Richard
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Old 28-11-2006, 09:31   #19
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People have made a lot of good points here. I think this is really a matter of personal preference. Have a plan for when something goes seriously wrong. You should at least have a good dinghy. In my opinion a purpose built life raft is not essential.

Just thoughts.
Tristan
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Old 28-11-2006, 11:25   #20
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Indeed they say a sharp spike in the middle of the steering wheel in a car ("auto") would be better than an airbag in terms of lives lost/injuries.

Maybe the equivalent here is that you have to have a couple of rocks in your pocket at all times?
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Old 28-11-2006, 14:37   #21
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The Baileys survived in a hard dinghy didn't they, can't be sure, been a long time since I read the book.
If I had to abandon I would be happier in this:
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Old 28-11-2006, 15:29   #22
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a dingy and a liferaft are two options instead of one just in case something goes wrong.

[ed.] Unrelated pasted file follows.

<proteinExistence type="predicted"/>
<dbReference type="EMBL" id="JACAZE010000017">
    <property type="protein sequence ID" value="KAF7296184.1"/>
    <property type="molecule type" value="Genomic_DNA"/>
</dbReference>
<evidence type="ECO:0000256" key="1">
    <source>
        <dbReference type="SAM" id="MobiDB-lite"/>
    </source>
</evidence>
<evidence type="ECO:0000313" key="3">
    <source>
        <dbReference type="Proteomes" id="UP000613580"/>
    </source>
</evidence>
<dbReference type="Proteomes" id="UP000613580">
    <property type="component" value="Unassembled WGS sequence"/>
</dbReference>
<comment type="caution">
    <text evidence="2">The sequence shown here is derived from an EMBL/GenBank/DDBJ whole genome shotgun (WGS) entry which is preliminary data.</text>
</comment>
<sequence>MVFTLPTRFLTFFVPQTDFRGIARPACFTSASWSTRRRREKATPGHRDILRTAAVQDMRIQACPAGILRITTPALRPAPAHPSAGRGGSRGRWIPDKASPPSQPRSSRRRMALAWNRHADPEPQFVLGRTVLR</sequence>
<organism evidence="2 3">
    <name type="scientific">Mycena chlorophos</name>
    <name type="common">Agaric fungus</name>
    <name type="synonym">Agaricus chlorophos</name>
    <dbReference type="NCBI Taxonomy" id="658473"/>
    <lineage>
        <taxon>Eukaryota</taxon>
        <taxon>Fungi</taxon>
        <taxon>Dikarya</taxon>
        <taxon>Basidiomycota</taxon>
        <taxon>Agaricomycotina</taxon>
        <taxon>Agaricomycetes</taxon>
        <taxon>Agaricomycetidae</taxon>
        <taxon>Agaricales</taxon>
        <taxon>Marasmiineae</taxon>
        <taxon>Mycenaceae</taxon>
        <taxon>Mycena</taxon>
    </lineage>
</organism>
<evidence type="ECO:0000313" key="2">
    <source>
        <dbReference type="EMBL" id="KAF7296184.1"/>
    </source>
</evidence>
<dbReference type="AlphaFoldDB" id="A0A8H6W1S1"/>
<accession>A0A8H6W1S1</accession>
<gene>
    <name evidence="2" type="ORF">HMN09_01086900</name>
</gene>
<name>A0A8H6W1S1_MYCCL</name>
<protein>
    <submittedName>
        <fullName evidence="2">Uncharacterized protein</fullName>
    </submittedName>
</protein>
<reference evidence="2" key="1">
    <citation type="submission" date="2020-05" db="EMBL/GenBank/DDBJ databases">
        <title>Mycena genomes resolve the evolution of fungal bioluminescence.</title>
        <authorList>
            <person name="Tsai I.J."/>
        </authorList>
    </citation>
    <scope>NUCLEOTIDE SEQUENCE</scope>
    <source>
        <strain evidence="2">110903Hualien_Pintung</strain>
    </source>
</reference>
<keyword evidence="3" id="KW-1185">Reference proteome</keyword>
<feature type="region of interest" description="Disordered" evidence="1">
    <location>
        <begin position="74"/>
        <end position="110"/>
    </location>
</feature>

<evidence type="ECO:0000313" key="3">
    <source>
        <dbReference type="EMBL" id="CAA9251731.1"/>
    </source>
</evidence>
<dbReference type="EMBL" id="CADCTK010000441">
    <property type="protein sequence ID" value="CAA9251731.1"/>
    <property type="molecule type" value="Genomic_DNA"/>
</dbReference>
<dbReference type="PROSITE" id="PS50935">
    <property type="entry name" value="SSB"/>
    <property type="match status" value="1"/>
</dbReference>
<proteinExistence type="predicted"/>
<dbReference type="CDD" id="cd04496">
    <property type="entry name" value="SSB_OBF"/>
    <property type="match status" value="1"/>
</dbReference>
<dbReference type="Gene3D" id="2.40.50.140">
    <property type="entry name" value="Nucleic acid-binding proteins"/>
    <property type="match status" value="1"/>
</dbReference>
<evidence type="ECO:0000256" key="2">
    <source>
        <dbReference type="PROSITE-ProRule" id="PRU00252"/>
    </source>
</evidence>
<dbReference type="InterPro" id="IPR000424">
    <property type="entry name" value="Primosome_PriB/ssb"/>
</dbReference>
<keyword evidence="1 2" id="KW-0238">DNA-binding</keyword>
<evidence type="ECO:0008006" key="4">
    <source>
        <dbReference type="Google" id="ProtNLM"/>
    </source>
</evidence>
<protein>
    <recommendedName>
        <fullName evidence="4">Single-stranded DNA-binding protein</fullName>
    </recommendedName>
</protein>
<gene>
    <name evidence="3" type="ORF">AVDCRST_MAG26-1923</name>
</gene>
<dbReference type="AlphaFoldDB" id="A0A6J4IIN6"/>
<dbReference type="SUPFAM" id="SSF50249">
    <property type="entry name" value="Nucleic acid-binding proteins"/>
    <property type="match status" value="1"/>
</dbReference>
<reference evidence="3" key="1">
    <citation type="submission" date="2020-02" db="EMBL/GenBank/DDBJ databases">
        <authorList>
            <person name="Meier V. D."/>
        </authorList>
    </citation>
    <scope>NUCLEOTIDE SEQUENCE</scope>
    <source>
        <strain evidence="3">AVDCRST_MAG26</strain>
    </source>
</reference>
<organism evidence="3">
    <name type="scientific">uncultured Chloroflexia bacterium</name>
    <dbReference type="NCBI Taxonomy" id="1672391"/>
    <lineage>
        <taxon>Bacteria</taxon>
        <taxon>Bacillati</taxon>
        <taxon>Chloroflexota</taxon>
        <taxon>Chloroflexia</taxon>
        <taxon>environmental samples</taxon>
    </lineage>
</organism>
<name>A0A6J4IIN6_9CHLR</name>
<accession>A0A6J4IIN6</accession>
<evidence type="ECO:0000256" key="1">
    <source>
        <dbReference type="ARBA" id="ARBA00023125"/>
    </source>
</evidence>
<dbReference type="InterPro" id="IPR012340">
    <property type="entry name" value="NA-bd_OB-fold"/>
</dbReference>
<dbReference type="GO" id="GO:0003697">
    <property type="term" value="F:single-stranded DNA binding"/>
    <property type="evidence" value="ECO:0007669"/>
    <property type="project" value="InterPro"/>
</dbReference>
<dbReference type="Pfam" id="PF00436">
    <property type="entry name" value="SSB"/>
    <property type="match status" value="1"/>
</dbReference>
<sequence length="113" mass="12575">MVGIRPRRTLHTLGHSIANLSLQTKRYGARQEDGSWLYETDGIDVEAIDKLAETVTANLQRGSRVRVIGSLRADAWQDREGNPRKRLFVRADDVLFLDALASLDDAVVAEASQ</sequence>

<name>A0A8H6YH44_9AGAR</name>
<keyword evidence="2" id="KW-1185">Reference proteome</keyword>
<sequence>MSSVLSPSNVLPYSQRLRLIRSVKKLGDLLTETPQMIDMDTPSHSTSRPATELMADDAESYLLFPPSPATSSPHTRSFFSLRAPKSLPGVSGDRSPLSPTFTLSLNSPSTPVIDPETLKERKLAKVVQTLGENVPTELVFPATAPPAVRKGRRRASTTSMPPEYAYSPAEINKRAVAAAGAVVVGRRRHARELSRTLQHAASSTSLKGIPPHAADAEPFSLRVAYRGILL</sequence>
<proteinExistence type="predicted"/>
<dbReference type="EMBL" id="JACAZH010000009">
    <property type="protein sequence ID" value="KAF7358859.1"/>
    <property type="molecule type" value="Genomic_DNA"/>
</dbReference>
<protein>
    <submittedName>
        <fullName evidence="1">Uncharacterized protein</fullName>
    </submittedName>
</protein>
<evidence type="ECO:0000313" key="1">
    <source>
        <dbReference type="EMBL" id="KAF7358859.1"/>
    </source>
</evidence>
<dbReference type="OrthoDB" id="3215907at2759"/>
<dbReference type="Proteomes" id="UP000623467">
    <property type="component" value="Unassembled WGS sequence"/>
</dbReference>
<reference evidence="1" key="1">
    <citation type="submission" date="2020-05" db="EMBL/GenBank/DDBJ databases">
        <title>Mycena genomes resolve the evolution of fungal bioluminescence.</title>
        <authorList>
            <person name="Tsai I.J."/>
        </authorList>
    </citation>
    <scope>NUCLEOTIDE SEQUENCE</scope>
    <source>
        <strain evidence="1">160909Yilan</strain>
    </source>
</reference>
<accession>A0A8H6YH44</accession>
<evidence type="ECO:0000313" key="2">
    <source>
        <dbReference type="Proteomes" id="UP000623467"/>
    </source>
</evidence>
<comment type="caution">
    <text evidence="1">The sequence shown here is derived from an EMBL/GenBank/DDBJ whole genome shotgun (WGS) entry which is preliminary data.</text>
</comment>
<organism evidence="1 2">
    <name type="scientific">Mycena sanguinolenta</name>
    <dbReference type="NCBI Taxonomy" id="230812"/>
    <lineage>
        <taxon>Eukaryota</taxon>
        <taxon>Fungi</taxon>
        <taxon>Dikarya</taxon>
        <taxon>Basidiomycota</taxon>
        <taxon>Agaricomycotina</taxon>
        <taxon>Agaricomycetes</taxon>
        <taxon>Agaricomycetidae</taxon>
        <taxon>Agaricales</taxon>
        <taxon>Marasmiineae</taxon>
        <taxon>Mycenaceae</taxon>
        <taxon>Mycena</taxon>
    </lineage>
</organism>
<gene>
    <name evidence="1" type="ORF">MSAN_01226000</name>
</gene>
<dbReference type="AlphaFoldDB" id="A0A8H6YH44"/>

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Old 28-11-2006, 19:26   #23
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Quote:
Originally Posted by Wahoo Sails
People with a life raft & EPIRB have a tendency to say "Yeah, it's "iffy", but we have purchased all of the safety items" ... those without them tend to say, "It's "iffy", so we will wait for better weather."
This is by no means meant to say that all life raft owners act irresponsibly ... or that those without, all show better judgement .... just a look at the "other side of the coin".
Previously, you said:
Quote:
I will not have either a life raft nor an EPIRB on my vessel. The rational (borrowed from Tanya Albei) is that with neither item onboard, one is not as likely to venture out ... when the weather is questionable.
I'm confused by your statements. Are you saying that you believe yourself to be one of those irresponsible people you refer to? And you need the threat of death to coerce you into making the right decision?